Gov’t finalising new Mental Health Legislation, Suicide Prevention Bill
Minister of Health Dr. Frank Anthony said the government is finalising the new Mental Health Legislation and the Suicide Prevention Bill, which are intended to tackle mental health issues and suicide in Guyana.
Dr. Anthony said the country’s current legislation date back to 1934, and while there have been attempts in the past to establish new bills, there has been little success.
“We’re in the process of finalising that law and hopefully we can get it through the various committees and make sure that we can get a new law that governs mental health,” he said during hisCOVID-19 update on Thursday.
“The things that are reflected there is the modern thinking relating to mental health issues and that is what we want to bring to Guyana to make sure that it permeates all the different structures that we have, it must be progressive, it must be modern and we must be able to address the real problems that patients would have.”
Government’s intention is to rid society of the stigmatisation attached to mental health and instead help persons to recognise it and offer compassion to persons with such issues.
“It would help persons create that enabling environment so that people would feel welcomed and be able to cope with their illnesses,” Dr Anthony said.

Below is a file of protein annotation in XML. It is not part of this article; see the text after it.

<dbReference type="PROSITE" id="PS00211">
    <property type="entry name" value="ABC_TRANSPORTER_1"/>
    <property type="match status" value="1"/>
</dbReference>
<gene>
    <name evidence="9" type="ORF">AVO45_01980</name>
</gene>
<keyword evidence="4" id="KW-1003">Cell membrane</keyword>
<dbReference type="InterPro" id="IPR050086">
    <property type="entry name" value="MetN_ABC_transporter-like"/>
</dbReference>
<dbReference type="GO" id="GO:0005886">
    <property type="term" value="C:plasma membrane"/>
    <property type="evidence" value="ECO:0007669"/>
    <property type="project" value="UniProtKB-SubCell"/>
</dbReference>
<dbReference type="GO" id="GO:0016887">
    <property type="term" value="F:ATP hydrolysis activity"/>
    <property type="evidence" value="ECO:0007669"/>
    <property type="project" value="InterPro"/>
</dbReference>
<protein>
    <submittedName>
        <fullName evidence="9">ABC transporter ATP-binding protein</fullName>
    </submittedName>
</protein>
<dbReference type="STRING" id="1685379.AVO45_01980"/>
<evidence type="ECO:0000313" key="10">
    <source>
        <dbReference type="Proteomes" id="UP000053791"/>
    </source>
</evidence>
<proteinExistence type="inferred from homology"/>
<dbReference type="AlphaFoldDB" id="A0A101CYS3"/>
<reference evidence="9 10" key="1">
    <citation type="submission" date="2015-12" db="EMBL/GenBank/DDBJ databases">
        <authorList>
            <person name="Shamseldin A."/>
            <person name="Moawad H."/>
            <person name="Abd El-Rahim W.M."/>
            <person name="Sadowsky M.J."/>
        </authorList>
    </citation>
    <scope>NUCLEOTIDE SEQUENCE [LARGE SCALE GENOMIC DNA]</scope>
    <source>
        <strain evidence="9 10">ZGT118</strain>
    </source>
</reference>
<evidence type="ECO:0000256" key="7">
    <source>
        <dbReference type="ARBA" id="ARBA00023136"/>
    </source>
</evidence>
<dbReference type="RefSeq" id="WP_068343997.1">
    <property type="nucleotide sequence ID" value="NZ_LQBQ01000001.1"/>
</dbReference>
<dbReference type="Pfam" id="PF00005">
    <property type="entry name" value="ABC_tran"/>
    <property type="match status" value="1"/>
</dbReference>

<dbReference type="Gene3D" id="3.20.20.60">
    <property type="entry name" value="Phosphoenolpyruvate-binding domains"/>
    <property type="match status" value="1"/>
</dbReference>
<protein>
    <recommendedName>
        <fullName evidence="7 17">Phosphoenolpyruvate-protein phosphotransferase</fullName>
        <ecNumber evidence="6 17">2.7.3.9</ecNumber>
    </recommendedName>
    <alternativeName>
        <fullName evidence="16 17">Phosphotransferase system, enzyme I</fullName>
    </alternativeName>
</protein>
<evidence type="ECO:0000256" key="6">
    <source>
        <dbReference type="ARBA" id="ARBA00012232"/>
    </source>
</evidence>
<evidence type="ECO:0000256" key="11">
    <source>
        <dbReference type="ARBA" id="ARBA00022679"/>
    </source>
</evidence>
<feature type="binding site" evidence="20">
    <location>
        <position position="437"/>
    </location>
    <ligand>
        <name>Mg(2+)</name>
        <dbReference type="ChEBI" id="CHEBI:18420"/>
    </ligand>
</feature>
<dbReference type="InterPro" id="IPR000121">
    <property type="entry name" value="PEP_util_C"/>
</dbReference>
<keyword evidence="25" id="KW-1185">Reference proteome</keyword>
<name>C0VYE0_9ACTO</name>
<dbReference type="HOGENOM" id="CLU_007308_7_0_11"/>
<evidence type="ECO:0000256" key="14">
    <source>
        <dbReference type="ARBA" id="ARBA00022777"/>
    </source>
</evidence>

He noted that early diagnosis and treatment are important and persons should access the services.
“There is nothing wrong with going for counselling, there is nothing wrong with accessing treatment, absolutely nothing wrong with that,” Dr. Anthony said.
Apart from the bills, government has collaborated with the Columbia University which will assess the mental health issues in Guyana.
Meanwhile, Dr. Anthony said the ministry has collaborated with the Ptolemy Reid Rehabilitation Centre to offer mental health services to children.
Children who have been diagnosed with autism or other spectrum disorders will be able to access adequate care.
Addressing suicide, Dr. Anthony said it remains an issue and sometimes the ‘telltale’ signs are missed.
“We need as a society, if we are going to lower the rates of suicide for example, if we are going to reduce the amount of depression that we have, we need to talk to people, and with patients, there are simple tools that can be used by just asking them a few questions you can actually get a sense about some of these illnesses,” he noted.
The minister said cases are being detected more in the regions, rather than centrally. He said the government is working to get more persons to access the services in the respective regions.